Aves Air DAB Radio Review

Aves-Air

The Aves Air is that rarest of breeds, a pocket-sized DAB radio. The technology may offer crystal clear reception and instant tuning, but DAB has always lent itself more readily to chunky desktop radios rather than units you slip into your coat pocket on the way home from work. The Air is light and smaller than the average mobile phone (102mm x 58mm x 16mm to be precise), and will set you back a penny under £50 if you’re looking to make the switch from your old analogue model. It’s both pocket and wallet-friendly then, and quickly scanned through all the available DAB channels once we’d got it up and running. After a few days’ worth of use, we were impressed with the portability and functionality of the unit.

You won’t find Jonny Ive levels of polish and finish on the Aves Air, but it’s decently designed and put together, especially when you take the price into consideration. Sound is clear and sharp on both DAB and FM, though serious audiophiles will want to invest in a better set of headphones to replace the rather basic pair you get with the radio (which don’t feature in-line remote controls). We had no problems operating the unit and worked out most of its features without recourse to the instruction leaflet — you can configure up to 10 preset channels for both DAB and FM, and there’s a useful sleep function included too, which will automatically switch off the Aves Air after 10-120 minutes of inactivity. Volume rockers are positioned on the right of the unit for making quick adjustments.

Power comes from two supplied AAA batteries which should see you right for 8 hours’ worth of listening (which seemed about right from our experiments) The 128 x 64 pixel LCD screen is functional without being spectacular, managing to squeeze in the time and date alongside details of the station you’re listening to, but it’s the unit’s diminutive size that’s the real selling point here. Miniature DAB radios are often either poorly constructed or a touch on the expensive side, but the Aves Air is neither. While it doesn’t offer a bundle of bells and whistles, and is probably too low-end for serious music lovers, it’s a great choice if you simply want DAB radio access on the go without spending too much.

Aves Digital Lifts off With Bluetooth Speakers

Aves, is apparently a scientific name for a type of bird with a distinct vocal characteristic. That bodes well then for a company firmly entrenched in audio products. This new British brand has cut its teeth on DAB radios, but reckons it knows a thing or two about low cost Bluetooth audio too with the launch of its portable and non portable range of Bluetooth speakers using backwards compatible 3.0.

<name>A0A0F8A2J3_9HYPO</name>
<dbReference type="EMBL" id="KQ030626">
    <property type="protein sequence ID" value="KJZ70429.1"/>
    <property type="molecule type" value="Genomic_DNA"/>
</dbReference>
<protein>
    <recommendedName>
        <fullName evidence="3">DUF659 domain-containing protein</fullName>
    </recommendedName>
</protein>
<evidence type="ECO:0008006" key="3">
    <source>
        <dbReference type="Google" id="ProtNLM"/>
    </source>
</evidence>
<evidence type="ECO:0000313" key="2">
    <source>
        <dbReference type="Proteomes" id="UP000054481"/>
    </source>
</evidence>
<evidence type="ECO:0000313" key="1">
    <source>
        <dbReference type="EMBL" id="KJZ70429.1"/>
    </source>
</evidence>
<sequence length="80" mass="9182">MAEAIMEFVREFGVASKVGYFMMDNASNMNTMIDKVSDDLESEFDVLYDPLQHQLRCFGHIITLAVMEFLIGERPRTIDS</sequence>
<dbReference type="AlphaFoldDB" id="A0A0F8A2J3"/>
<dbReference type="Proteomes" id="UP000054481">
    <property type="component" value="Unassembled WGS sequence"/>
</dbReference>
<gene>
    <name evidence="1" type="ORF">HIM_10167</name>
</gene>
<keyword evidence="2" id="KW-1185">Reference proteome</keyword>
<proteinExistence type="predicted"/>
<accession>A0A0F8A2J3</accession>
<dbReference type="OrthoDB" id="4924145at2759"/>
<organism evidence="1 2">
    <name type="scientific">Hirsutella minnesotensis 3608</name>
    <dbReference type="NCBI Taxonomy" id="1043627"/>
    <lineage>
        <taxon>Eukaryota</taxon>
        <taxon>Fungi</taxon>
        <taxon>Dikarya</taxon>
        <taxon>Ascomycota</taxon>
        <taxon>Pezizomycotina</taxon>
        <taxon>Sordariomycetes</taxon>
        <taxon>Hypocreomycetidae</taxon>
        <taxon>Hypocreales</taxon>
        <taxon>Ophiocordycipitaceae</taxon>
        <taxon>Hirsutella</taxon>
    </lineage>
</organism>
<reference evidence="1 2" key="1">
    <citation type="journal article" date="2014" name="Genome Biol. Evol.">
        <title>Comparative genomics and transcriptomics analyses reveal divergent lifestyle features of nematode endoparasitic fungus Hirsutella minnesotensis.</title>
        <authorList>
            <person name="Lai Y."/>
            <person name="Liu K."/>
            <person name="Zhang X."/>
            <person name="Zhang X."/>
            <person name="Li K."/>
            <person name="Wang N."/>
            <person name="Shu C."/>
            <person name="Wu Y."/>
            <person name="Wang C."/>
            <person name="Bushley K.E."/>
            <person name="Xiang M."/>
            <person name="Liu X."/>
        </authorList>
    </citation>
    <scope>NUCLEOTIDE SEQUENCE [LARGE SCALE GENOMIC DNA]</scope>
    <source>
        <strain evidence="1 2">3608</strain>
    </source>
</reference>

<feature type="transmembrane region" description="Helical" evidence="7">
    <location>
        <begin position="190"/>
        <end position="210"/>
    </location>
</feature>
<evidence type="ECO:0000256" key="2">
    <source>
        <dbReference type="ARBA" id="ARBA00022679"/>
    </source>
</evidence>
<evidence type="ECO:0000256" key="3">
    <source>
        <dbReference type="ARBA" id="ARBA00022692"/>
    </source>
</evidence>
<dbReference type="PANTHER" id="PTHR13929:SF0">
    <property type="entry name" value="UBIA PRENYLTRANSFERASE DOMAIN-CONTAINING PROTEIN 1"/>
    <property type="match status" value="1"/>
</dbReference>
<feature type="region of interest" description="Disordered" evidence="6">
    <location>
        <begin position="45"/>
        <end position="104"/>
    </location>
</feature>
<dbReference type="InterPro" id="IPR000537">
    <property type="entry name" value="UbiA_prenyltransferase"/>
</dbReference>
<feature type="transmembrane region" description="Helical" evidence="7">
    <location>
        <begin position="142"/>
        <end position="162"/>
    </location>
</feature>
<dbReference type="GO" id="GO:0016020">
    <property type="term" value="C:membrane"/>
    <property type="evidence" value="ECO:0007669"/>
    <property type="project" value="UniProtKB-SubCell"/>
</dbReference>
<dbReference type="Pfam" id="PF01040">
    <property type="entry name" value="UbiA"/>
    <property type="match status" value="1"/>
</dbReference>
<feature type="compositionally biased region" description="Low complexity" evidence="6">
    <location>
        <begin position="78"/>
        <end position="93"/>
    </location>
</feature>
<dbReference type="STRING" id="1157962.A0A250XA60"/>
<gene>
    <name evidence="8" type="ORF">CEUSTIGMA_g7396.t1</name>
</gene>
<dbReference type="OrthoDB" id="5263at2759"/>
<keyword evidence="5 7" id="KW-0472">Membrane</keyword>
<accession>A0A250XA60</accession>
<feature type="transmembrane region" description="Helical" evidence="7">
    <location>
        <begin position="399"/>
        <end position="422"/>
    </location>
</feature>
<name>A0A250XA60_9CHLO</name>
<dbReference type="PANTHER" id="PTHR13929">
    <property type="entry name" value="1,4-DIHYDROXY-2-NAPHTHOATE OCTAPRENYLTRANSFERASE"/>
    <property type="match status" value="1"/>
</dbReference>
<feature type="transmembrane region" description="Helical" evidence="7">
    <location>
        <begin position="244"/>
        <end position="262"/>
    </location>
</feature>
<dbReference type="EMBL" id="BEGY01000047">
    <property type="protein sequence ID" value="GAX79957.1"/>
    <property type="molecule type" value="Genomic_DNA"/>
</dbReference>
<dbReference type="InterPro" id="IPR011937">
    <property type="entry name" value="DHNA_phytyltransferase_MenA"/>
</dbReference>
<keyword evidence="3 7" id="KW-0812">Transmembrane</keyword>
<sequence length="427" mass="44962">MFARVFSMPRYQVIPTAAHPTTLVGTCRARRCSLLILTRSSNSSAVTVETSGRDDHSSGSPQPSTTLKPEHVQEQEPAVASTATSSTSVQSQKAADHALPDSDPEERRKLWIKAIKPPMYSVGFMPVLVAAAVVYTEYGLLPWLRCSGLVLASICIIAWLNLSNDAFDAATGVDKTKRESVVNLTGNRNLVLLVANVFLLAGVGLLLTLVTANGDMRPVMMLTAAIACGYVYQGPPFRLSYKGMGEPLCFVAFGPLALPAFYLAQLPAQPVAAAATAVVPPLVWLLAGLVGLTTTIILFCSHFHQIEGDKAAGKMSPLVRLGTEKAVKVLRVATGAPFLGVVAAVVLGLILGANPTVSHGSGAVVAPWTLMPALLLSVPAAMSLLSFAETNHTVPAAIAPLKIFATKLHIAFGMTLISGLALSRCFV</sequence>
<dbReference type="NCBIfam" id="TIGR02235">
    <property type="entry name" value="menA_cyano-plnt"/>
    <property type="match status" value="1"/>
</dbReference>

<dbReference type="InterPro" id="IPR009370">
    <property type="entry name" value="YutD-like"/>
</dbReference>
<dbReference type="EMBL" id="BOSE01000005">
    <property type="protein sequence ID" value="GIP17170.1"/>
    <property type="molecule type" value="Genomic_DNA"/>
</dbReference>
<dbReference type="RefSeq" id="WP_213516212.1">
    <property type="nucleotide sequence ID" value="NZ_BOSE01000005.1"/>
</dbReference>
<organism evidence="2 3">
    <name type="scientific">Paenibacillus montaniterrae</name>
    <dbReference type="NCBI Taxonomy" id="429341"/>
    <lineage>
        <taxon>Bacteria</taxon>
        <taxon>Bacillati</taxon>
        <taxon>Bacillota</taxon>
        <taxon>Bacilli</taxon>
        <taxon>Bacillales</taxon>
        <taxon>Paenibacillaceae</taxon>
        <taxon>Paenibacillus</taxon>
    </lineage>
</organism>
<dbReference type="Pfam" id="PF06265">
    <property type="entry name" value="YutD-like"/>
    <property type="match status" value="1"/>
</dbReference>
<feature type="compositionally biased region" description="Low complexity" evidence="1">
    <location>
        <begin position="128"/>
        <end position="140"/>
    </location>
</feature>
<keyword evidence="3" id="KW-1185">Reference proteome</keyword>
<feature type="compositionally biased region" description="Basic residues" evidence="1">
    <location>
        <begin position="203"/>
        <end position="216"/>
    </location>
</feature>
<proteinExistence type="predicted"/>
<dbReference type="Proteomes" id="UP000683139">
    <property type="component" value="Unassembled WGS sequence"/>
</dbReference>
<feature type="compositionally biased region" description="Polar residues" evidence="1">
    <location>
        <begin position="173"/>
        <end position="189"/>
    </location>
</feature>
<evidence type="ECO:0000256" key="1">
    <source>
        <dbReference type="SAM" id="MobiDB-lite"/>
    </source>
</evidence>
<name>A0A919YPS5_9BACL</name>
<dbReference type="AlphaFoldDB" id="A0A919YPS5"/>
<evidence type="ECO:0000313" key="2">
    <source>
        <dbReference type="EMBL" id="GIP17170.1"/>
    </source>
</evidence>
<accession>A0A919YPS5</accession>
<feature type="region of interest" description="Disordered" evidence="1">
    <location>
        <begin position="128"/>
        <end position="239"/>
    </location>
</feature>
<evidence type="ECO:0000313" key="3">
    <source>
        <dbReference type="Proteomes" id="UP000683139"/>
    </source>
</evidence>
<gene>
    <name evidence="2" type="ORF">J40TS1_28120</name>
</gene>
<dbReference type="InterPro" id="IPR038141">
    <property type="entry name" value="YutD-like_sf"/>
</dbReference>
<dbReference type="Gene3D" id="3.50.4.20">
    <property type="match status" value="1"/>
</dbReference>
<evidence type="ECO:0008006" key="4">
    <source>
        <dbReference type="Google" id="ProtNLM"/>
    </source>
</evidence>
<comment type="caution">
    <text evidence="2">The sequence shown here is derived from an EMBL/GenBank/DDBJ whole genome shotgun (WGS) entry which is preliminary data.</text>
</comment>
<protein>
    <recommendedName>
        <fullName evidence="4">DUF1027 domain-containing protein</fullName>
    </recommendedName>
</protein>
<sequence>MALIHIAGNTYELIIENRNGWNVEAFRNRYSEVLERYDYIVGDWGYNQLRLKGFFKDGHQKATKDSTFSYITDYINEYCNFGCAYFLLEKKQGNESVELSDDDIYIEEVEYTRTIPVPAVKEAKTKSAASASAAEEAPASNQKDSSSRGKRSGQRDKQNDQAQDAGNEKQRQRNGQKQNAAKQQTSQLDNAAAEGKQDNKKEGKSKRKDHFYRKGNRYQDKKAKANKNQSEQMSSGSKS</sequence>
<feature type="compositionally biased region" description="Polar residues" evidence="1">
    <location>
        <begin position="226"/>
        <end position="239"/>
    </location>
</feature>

Aves-Classic

The top of the range Aves Digital Diamond is a pair of two way USB stereo speakers pumping out a combined 30 watts (2X15 RMS). The tubular shaped speakers powered by 3 inch full range drivers and compact 1.5 inch tweeters, are designed to provide a clear sound from any angle supported by full size bass ports for low frequencies. The rechargeable batteries offer up to 6 hours of continuous playback whilst the 3.5mm mini jack socket will connect with any smart device.

With its two smaller stable mates, the Aves Digital Aqua and the Aves Digital Crystal, both offering 1.5 inch full range speakers at 3 watts RMS, Aves looks to have an affordable speaker set for any budget conscious consumer.

There’s even a digital Bluetooth receiver you can buy as an added extra to turn your hifi or radio into a wireless speaker too simply by connecting it to your speakers via the 3,5 mm analogue input.

John Cohring Aves’ technical spokesman declares “We’re immensely proud to offer top quality sound and construction at a price that’s hard to believe. We are really going to shake up the market in the UK.”

The Aves Digital Diamond £89

The Aves Digital Aqua       £59.99

The Aves Digital Crystal    £59.99

Aves Digital mercury Bluetooth receiver £29.99

www.avesdigital.com